An ATV or Side By Side’s lifespan is 15 to 20 years if you do proper maintenance.
The average miles I expect out of a used ATV is 800 miles a year. So a 5-year-old ATV, I expect to have around 4,000 miles.
Let me explain why I say 15 years max and 800 miles a year for ATVs.
ATV Mileage and Hours
ATVs and side by sides are measured in both mileage and hours.
These two numbers are not a replacement for the other and will often be wildly different, especially across the globe.
Mileage and hours on an ATV can tell you a lot about them.
If you see an ATV with high mileage, but low hours it tells us they like to drive it fast. Not always an issue because this is normal when riding in the dunes but a huge red flag if taken to the extreme.
If you see an ATV with low mileage and high hours, it tells us they do more trail riding or are hunters. It could also mean they do a lot of snow plowing if they live where it snows a lot.
Average Miles For An ATV Every Year?
The average rider puts 800 miles on their ATV or side by side every year.
These numbers can vary a lot, especially on who drives the ATV and where.
An ATV is the primary source of transportation in some countries and small cities, and seeing 30,000+ miles is not crazy. Also, the farmer who uses his side-by-side daily for work will have a lot more hours than the guy who rides on the weekends.
But my baseline is 800 miles a year when I’m looking to buy a used ATV.
This means if the ATV is 5 years old, I expect it to have around 4,000 miles on it. It’s when the miles vary from this baseline that I worry. A 5-year-old ATV with only 80 miles on it screams trouble, along with one having 80,000 miles on it.
What matters more than hours or miles is how well the ATV was taken care of. Don’t let high miles keep you from an ATV that was properly maintained!
What’s A lot Of Miles For An ATV?
Average miles per year = 800 miles.
Max years for an ATV = 15 years.
800 miles * 15 years = 12,000 miles
I consider 12,000 miles a lot, especially if the ATV is under 15 years old.
Why 15 years? The manufacturer stops making vital parts for ATVs after that point. An ATV can go forever if you can get the parts, but a lot is discontinued after 15 years, and no point in keeping it going if you can’t work on it.
Would I buy an ATV with a lot of miles? Probably, it depends on how well it was taken care of. Let me explain.
ATV Mileage Doesn’t Matter As Much As You Think
I’ve seen guys with high mileage and high hours have no issues and keep trucking along.
I’ve also seen guys with low mileage and low hours and not take care of their ATV, and it turns to crap.
What matters the most is checking the ATV out in person and not some numbers anyone can screw with.
I had one guy try to sell me a limited-edition Can-Am Outlander 1000 with low hours and miles. The deal seemed too good to be true, and it was. When I looked at the ATV, I could tell the frame had bad cracks. This ATV was in a bad accident, and I later found out the dude rolled it down a mountain. The dude spent a lot of money to get new plastics and was trying to pass it off to someone else.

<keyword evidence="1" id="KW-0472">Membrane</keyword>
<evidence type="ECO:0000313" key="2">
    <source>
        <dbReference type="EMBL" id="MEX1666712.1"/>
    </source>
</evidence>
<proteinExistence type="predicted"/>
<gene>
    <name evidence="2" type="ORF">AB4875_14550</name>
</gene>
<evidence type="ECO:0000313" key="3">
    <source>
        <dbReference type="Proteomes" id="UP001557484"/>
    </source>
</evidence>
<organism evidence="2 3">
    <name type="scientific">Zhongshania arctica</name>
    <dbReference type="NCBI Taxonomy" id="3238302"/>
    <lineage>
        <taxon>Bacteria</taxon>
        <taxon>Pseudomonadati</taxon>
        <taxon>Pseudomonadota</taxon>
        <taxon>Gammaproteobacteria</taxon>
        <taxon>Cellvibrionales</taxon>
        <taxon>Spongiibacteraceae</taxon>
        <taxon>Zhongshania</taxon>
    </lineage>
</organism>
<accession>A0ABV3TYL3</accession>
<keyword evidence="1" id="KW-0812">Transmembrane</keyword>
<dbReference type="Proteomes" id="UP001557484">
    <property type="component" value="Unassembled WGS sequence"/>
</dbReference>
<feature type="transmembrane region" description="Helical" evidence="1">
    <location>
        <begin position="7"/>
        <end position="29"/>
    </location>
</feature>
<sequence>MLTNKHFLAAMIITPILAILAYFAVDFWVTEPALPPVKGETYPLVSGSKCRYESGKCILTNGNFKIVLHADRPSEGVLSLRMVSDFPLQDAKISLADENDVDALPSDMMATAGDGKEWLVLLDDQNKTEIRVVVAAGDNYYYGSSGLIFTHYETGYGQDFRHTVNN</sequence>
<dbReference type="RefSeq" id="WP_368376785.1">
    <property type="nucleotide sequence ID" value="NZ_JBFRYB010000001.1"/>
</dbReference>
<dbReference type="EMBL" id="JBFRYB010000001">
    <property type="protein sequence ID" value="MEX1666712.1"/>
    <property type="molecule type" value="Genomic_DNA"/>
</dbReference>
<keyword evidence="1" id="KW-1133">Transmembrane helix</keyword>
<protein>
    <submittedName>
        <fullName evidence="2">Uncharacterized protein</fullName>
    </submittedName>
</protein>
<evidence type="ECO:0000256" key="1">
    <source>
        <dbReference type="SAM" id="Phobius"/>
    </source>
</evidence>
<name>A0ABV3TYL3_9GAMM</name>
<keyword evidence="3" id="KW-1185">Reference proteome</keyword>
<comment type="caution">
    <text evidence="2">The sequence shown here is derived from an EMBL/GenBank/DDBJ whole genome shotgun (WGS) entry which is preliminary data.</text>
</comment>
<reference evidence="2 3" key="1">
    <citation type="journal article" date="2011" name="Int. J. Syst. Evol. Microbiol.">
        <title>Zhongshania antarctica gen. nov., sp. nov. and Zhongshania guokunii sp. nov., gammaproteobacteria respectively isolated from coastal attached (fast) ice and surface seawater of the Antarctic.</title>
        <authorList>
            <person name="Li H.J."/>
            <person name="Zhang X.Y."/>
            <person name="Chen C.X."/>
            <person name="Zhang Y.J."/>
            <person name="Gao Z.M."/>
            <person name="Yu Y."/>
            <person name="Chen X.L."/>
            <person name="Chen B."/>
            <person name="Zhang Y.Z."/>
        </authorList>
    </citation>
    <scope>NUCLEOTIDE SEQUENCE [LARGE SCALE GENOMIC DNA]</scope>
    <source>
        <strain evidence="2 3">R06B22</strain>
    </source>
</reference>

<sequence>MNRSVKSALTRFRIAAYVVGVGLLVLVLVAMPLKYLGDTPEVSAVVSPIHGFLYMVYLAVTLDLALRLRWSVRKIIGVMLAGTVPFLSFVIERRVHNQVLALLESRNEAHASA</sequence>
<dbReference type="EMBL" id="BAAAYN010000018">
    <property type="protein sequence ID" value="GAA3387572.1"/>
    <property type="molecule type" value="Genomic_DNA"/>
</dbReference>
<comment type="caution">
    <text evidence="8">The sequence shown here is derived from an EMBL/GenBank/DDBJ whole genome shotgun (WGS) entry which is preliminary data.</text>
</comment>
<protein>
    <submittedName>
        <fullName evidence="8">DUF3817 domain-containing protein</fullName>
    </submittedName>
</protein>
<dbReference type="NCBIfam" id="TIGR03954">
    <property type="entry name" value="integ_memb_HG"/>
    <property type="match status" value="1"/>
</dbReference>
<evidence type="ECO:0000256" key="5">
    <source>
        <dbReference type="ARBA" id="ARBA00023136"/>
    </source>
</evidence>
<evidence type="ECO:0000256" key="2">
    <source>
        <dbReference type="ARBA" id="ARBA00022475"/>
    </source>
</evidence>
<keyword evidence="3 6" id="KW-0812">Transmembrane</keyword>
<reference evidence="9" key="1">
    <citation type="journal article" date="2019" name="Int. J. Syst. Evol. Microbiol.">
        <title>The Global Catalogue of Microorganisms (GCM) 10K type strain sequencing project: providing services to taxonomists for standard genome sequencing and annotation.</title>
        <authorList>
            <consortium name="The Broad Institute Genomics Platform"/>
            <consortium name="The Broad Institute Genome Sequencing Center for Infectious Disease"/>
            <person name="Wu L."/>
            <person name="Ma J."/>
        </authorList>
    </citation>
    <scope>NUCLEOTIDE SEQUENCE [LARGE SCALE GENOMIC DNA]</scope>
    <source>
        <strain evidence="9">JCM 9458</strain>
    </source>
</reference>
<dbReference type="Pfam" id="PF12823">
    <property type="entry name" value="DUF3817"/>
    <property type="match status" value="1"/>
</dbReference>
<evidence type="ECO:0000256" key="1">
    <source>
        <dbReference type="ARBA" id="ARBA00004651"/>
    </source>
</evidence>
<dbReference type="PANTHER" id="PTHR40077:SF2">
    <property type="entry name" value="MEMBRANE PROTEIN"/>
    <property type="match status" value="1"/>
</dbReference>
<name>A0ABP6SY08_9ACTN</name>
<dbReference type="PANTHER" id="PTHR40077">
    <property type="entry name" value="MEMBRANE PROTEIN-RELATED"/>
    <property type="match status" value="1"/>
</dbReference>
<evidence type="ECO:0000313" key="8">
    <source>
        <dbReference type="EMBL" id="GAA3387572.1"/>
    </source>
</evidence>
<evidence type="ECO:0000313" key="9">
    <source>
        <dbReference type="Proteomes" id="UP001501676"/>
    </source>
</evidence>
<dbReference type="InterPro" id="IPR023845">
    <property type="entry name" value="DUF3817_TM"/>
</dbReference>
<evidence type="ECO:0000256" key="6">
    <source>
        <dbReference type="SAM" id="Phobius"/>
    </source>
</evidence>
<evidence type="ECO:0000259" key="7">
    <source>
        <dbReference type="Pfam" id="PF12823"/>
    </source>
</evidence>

This is why mileage and hours are secondary to actually checking the ATV out in person.
I rather have an ATV with a lot of miles on it but taken care of than one with low miles and left to rot. A high mileage ATV tells me that the previous owner liked the quad and didn’t seem to have much trouble getting to those high miles; less likely to be a lemon that someone is trying to push on to someone else!
What Brand ATV Last The Longest?
I hate this question because I’m a Can-Am guy, so naturally, I want to say Can-Am.
I’m sure a Yamaha or Honda guy will say the same thing.
But I will give it to Honda; they got it figured out and make some of the best engines. They lack in tech where Can-Am over-delivers, but I’ve seen 20-year-old Hondas still going to this day.
Since Honda is slower to change, this helps keep their ATVs going for longer. Many of their parts for older models are still around. I have a 1999 Can-Am Traxter that would still run if I could get a discontinued part. This is what decides how long your ATV last, not the hours or the mileage.
What Type Of ATV To Avoid?
Unless you love going mudding and know what you’re doing, avoid the mud machines.
That is the XMR’s and other brands that come from the factory with a snorkel and are “mud ready.” Or the guys who convert their stock ATV to a mudding one.
These ATVs don’t have much of a warranty and are rode very hard. It’s not uncommon for them to get hydro locked due to mud and water getting in the engine and intake. Water in the engine can bend piston rods and blow the engine.
Mudding ATVs are taken apart and tore down often due to them getting submerged in water and mud all the time.
I love going in the mud and getting crazy, but that is not the problem; the problem is the guys who take their ATVs and put them entirely underwater. Those are the ATVs to avoid as those things develop phantom issues eventually.
Not all mud machines are bad, but this ATV Mud Machine below is not one I would buy secondhand.
Things To Check On A Used ATV
- Jack the ATV up and check wheel bearings by wiggling the tire side to side. A lot of give is bad bearings and need to be fixed.
- Check the CV boots are not torn or worn out.
- Check for frame cracks, tells you if it’s been damaged in a roll.
- Check for rust, especially on the frame and electrical. A rusty frame tells you it has cracks and been rolled.
- Go for a test ride and listen to the engine. The throttle should give an instant response. If it bogged down, something is not right. If the engine is knocking something is not right.
- Check to see how it starts. If it’s fuel-injected, it should have no issues starting. If it’s carbureted, it should start when choking it. If it’s slow to start, it could be the battery or even the starter going out. If it turns over fine but doesn’t start easily, then you got some issues.